Sunday, July 19, 2009

Scrappy Snappy update

Felt tip pen is one of the deadly enemies of vinyl dolls. I can't help that think that Scrappy Snappy would just love to indulge in a little graffiti. So I carefully introduced Mary and Scrappy on neutral territory well away from all stationery. So far so good...

If there were any regular readers of this blog they might recognise the style of Mary's jacket. Yes, I used up some leftover fabric from the Jalie jacket, and made a sasha-sized version. I am not sure such a complex pattern adds much to doll-sized clothing. As sasha aficionados tend to suggest, perhaps "simple lines" suit them best.

Scrappy Snappy

A few months ago a teddy bear maker and doll enthusiast by the name of Ted Menton made a kit for a sasha-sized teddy bear (ie a bear scaled for sashas), and offered to post the construction instructions on line. At the time he started the project, there was plenty of faux fur available in the shops so I elected to use locally available supplies rather than buy the kit from the US. So many people did order the kit, however, that the project got delayed as Ted completed the orders, and by the time the lessons were posted online (Ted kindly emailed me the pattern for free) at "Ted's Teddy Talk", I could find no fur in the Kamakura shops, it being a winter fabric... I guess people in Kamakura mostly wear faux fur rather than make furry animals out of it.

I opened up my numerous bags of fabric scraps and used some faux suede. Very little fabric is needed to make this bear, who Ted named Snappy (because his joints are made with press studs, "snaps" to Americans). The faux suede does have some give so I fused some non-stretch interfacing to the back to make sure that Snappy would maintain a good shape. I stuffed him using the insides of our couch which our little furry friends have made plentifully available. He did look rather naked when finished so I decided to sew him a hairstyle out of some blonde silk yarn I had lying around. This addition does seem to have given him quite a lot of ... character. James says he looks like Johnny Rotten... Consequently I have not yet dared introduce Scrappy Snappy to the comparatively genteel Sashas for fear he will corrupt them.

P.S. That's my marvelous new 15" MacBookPro in the photo!

Sunday, July 12, 2009

red and green - Marfy waistcoat and skirt

I made the waistcoat first. It is Marfy 1468 from catalogue FallWinter2007/08. The outer layer is a faux suede, made of some synthetic fibre. It is easy to work with as it does not fray. The lining is made with silk dupioni in a rather unpleasant pale green with pink cross threads. I underlined (or interfaced) the front pieces of the lining with silk organza. Otherwise I just made the front and the lining and stitched them together as one might a sleeveless dress. I under-stitched the armholes and fronts to keep the lining under control. A few months ago, through PatternReview, I took an online class by Sarah Veblen about buttons and buttonholes. It sounds like a trivial thing to take lessons in, but it was great to learn some correct techniques which come rather close to guaranteeing the desired results. So after having mostly added the lining I decided that not only would this look better with bound button-holes, but that the non-fray feature of the fabric meant this was a really good opportunity to try them out. Since I had already sewn the lining at this point I hand-stitched the buttonholes, which actually was a relaxing way to learn how to make them. I made one practice and then the real things. For fitting I cut 2cm seam allowances, basted together the lining, tried it on, added a bit to the bust and took a bit off the hip, and marked corrected stitching lines on both the lining and outer layer. For the side seams I sewed the outer layer and lining in a single action. I basted this first, tried the waistcoat on and slightly took in the waist before finally stiitching these seams.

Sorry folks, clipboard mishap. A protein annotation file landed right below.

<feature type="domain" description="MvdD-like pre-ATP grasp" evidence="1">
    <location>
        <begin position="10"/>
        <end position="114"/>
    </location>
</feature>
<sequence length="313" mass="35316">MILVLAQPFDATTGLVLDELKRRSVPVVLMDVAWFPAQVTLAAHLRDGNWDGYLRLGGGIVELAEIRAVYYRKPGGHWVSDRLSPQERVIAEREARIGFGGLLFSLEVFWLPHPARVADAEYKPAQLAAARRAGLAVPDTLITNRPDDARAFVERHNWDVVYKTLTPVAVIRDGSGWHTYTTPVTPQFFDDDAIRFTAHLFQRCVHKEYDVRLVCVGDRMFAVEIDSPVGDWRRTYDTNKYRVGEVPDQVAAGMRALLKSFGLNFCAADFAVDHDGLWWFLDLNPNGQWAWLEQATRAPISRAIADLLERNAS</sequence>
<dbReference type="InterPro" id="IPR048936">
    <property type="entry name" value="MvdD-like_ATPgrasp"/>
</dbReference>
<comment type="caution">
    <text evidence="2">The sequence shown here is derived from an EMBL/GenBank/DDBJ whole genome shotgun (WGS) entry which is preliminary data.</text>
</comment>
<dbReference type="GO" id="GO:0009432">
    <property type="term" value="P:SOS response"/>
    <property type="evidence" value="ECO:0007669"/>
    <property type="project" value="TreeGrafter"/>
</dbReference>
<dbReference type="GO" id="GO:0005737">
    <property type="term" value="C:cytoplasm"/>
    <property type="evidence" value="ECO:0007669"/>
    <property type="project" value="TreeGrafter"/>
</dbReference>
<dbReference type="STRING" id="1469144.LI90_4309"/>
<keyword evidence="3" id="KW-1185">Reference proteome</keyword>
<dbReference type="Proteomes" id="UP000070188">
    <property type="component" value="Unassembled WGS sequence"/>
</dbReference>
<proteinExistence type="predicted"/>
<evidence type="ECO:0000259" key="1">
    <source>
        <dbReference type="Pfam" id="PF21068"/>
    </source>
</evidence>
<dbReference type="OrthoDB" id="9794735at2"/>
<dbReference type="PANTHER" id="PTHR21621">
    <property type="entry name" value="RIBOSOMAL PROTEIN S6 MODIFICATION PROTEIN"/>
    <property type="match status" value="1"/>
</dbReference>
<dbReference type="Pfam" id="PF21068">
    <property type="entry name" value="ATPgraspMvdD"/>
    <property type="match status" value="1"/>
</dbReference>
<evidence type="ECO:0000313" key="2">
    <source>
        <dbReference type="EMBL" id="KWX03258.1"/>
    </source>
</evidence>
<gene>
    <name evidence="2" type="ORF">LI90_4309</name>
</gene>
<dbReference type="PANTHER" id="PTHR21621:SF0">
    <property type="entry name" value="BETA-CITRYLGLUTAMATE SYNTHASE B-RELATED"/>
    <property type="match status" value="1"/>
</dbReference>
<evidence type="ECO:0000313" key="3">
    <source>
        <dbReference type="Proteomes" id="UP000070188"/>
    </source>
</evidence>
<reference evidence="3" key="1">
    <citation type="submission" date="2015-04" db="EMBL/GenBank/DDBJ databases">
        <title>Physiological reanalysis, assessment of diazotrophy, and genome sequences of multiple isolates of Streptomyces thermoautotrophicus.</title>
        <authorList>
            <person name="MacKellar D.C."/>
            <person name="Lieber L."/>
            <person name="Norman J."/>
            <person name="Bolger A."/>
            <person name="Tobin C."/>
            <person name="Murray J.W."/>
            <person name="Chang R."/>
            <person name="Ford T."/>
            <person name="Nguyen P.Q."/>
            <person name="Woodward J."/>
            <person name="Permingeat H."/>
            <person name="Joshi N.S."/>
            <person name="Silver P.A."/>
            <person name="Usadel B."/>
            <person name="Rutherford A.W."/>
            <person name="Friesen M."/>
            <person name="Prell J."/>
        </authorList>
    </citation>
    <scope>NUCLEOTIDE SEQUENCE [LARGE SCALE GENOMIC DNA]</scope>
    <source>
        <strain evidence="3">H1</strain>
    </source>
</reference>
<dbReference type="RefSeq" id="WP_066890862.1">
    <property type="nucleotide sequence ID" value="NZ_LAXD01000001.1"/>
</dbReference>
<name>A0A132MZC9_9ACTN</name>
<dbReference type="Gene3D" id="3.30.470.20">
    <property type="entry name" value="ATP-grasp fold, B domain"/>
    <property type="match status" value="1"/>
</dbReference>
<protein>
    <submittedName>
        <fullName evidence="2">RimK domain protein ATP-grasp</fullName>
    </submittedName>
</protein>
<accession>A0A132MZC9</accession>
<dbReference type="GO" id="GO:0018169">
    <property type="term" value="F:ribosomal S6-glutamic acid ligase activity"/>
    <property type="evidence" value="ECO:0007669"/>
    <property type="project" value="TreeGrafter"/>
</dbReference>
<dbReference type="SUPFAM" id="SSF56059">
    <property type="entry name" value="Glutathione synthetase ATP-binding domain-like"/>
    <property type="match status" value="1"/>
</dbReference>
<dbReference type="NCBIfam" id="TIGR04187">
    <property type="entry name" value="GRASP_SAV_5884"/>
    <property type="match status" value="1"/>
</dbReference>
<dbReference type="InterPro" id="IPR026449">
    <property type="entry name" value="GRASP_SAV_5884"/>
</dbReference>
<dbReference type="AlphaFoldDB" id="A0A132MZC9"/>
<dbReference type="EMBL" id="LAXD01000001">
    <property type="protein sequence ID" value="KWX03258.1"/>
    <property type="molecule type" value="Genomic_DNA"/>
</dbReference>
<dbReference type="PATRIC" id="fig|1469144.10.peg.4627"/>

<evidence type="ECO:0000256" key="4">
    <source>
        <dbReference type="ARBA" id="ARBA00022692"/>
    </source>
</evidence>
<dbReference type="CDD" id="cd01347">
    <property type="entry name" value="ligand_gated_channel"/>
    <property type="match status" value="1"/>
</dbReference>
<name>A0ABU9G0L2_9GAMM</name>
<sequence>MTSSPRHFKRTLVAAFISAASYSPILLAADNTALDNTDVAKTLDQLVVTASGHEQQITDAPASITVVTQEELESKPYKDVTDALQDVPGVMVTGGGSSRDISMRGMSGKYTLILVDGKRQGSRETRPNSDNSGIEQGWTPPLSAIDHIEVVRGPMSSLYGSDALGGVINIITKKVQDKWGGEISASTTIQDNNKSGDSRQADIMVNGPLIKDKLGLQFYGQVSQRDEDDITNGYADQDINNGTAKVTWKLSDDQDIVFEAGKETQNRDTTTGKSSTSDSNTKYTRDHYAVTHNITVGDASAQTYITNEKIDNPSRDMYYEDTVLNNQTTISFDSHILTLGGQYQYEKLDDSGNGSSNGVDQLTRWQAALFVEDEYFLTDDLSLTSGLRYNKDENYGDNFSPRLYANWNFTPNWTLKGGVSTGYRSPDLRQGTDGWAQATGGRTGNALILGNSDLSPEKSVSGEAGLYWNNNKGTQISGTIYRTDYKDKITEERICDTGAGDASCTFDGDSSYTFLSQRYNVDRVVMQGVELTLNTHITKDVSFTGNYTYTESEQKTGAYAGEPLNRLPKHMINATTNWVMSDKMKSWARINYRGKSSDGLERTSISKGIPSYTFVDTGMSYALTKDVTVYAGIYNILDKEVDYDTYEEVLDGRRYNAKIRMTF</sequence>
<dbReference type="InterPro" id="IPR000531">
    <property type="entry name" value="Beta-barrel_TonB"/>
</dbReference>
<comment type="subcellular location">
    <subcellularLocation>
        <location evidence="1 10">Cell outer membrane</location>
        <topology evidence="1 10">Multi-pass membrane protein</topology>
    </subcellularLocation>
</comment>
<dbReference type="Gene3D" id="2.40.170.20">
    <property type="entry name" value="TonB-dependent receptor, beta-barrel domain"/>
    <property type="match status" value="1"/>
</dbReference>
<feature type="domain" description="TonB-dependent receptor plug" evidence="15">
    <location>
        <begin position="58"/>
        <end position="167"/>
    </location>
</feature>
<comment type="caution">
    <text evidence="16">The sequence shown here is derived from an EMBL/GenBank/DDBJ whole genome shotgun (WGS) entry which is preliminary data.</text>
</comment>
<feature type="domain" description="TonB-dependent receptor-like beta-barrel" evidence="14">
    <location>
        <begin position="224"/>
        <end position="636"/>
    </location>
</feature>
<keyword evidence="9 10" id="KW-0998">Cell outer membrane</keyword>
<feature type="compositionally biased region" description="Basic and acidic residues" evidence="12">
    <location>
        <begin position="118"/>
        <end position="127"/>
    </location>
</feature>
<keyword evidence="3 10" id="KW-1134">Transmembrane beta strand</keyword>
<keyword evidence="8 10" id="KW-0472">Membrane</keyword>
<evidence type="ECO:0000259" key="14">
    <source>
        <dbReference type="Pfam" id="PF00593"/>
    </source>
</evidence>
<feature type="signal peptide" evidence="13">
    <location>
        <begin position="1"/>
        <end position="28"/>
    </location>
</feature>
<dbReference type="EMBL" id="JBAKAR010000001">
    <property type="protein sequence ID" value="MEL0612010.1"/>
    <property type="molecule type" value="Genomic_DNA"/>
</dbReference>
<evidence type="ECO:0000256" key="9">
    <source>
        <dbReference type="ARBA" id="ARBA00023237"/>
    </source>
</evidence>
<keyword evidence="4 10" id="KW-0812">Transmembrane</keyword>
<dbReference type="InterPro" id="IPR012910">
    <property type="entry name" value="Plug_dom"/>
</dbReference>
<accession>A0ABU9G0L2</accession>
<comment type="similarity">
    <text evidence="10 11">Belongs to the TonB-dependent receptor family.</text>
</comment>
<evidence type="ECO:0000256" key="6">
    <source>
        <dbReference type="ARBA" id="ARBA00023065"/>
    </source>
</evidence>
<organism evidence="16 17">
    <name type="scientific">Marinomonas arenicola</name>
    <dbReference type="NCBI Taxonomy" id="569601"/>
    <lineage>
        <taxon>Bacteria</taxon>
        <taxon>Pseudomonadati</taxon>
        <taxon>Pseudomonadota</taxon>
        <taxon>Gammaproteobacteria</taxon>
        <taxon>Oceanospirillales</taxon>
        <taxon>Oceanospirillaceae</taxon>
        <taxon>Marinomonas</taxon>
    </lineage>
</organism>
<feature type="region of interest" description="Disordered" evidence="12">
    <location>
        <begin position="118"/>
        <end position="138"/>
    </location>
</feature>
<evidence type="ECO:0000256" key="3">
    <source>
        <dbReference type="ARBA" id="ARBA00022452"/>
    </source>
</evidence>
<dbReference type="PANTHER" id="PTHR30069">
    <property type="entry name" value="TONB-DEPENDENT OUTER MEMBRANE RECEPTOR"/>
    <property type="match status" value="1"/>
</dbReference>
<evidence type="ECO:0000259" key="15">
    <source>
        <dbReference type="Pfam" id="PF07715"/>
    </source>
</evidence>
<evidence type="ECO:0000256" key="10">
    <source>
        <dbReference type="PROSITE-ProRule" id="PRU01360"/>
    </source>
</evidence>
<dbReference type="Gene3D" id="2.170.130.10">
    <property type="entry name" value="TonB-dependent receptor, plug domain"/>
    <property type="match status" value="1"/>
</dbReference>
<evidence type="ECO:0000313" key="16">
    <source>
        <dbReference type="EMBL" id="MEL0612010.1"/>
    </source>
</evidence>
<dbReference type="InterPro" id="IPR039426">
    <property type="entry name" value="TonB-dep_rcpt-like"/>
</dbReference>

The skirt is Marfy 023. It is mentioned but not highlighted in catalogue FallWinter2007/08 which generally means this pattern first appeared in an earlier catalogue, but I do not know when this would have been since I have no earlier catalogues, and I also could not find the pattern on the VoguePatterns site. Anyway, this is a really easy pattern to make so if you are scared by the no instructions of Marfy patterns this would be a good one to start with. I think it should have 4 pattern pieces: 2 waistband pieces, a front and a back. When I came to use my pattern it was missing one waistband piece, but I cannot blame Marfy since we have a small furry pet who just loves to steal bits of paper of this size. So I'm not sure what Marfy had in mind for the waistband but the remaining (back) piece was a simple rectangle so I just drafted a straight 1 piece waist band. I'm not sure I really like waistbands that go firmly round the waist so if I make this again I might just make a narrow binding at the top, and let it sit slightly lower. The skirt has a rear slit and a back zipper. Size 42 fits me almost perfectly (I just took 1cm off the length and slightly straightened the wait to hip profile). I made it out of the same fabric I used to make the green frock. This made things easy since it is a relatively robust fabric but does not need lining, so it is a fairly robust skirt that can still be worn in the hot Japanese summer.